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Côte d’Ivoire

CrisisWatch Côte d’Ivoire

Unchanged Situation

Ahead of late 2020 presidential elections, former rebel leader and former national assembly speaker Guillaume Soro 14 Oct announced candidacy and govt continued to intimidate opponents through legal system. Electoral commission (appointed late Sept) 1 Oct chose Constitutional Council’s General Secretary Ibrahim Coulibaly Kuibiert as president, as opposition continued to criticise body for pro-govt bias; opposition coalition Together for Democracy and Sovereignty said eleven out of fifteen commission members favoured ruling party. No member of main opposition party Democratic Party of Côte d’Ivoire (PDCI), which rejects new structure, is included in opposition’s quota. President Ouattara 10 Oct announced state visit to Soro’s stronghold Hambol region 27-30 Nov. Govt continued to pursue strategy of intimidation against opponents. Court in Bouaké (centre) 3 Oct sentenced PDCI’s vice-president Jacques Mangoua, arrested late Sept, to five years in prison for “possession of weapons of war without authorisation”; Mangoua’s supporters protested his incarceration in Bouaké 2 Oct. Soro’s diplomatic visa was cancelled before expiration date of 31 Oct. Soro said govt tried to arrest him in Valence, Spain early Oct; govt denied.

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Reports & Briefings

In The News

9 Feb 2017
The problem with the army [in Côte d'Ivoire] is structural disorder that can’t be sorted out with the punctual signing of cheques, even if the cheques are big. Financial Times

Rinaldo Depagne

Senior Adviser Africa & Project Director West Africa

Latest Updates

Op-Ed / Africa

How Europe’s Panic over Migration and Terrorism Is a Big Opportunity for Africa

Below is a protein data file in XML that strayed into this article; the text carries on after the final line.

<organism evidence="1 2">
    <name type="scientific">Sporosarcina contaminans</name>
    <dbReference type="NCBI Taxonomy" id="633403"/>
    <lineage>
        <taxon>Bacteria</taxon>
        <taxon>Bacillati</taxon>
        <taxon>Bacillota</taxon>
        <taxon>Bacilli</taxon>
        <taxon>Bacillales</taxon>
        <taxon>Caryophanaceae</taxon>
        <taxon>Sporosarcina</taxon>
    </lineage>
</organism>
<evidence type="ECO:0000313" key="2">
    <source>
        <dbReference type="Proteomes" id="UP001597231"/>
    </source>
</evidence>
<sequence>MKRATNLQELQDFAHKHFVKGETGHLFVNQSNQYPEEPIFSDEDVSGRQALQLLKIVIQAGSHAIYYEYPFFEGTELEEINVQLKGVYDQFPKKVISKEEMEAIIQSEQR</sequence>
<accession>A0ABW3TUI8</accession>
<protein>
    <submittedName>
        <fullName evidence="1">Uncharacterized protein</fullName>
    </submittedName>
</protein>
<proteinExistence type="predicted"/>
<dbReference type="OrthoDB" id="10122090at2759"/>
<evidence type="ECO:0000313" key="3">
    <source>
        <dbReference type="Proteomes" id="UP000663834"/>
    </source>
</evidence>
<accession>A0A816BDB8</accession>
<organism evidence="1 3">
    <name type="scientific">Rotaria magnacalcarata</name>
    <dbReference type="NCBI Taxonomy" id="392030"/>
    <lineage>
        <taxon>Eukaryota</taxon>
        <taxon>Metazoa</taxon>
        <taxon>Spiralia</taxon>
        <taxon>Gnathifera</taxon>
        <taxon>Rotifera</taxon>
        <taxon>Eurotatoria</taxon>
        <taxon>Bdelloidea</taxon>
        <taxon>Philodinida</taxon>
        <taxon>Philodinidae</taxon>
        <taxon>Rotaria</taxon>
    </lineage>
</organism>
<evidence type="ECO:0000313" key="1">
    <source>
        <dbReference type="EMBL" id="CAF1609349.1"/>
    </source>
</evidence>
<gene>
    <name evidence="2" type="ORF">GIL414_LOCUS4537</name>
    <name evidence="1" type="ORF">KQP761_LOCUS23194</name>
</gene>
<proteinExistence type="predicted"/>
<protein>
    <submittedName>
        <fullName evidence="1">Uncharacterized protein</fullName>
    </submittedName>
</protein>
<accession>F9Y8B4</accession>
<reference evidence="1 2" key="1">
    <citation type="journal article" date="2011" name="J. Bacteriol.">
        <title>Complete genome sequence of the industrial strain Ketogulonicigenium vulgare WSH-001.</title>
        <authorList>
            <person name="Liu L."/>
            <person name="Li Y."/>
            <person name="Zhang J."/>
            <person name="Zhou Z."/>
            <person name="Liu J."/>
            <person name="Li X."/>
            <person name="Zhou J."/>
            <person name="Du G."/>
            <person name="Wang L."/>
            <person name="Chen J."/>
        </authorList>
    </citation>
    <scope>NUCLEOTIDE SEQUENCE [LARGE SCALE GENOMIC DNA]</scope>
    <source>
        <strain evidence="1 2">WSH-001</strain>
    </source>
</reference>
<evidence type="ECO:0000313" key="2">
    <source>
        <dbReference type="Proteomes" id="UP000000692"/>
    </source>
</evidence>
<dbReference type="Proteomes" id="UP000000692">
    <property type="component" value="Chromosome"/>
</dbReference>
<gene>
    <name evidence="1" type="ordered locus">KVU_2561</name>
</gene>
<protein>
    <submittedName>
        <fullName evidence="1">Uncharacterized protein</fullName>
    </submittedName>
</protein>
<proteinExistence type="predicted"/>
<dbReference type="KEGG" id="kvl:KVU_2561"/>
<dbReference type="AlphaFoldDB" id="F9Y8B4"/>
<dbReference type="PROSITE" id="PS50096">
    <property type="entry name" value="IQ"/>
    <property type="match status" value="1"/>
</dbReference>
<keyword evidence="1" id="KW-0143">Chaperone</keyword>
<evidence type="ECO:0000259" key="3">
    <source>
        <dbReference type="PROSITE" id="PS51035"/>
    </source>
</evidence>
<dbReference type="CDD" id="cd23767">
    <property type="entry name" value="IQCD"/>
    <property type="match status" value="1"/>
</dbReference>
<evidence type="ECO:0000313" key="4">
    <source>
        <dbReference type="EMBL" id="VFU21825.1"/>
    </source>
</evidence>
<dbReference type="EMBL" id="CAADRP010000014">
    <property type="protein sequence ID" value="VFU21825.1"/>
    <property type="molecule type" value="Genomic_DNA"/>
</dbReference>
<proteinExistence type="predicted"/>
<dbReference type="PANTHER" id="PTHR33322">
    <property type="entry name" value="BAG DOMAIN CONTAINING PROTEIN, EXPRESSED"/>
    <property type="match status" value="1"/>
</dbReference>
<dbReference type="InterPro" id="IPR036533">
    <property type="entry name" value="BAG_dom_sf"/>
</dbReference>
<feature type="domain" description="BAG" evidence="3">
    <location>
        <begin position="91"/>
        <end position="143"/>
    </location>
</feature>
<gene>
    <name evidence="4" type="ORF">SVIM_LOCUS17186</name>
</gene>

This week’s summit of African and European leaders in Abidjan is a chance to find a win-win solution.

Originally published in IRIN

Op-Ed / Africa

Europe’s Chance in Africa

With the UK’s withdrawal from the EU now imminent, a dramatic power shift is changing the balances behind the scenes of the fifth African Union-European Union summit this week in Côte d’Ivoire. It is an opportunity for the EU to forge a new Africa strategy.

Originally published in Berlin Policy Journal

Op-Ed / Africa

Côte d’Ivoire: The Illusion of Stability

Among the three principal politicians who have struggled for power in Côte d’Ivoire since 1995, President Alassane Ouattara, 73, is the only one still in the game and is most likely to win the presidential election on 25 October. The significance of this election is not so much the electoral outcome – which seems to be a foregone conclusion – as much as the political choices that will result from a renewed Ouattara mandate. Without meaningful political, security and judicial reforms, Côte d’Ivoire could face yet another prolonged period of violence.

Originally published in Daily Maverick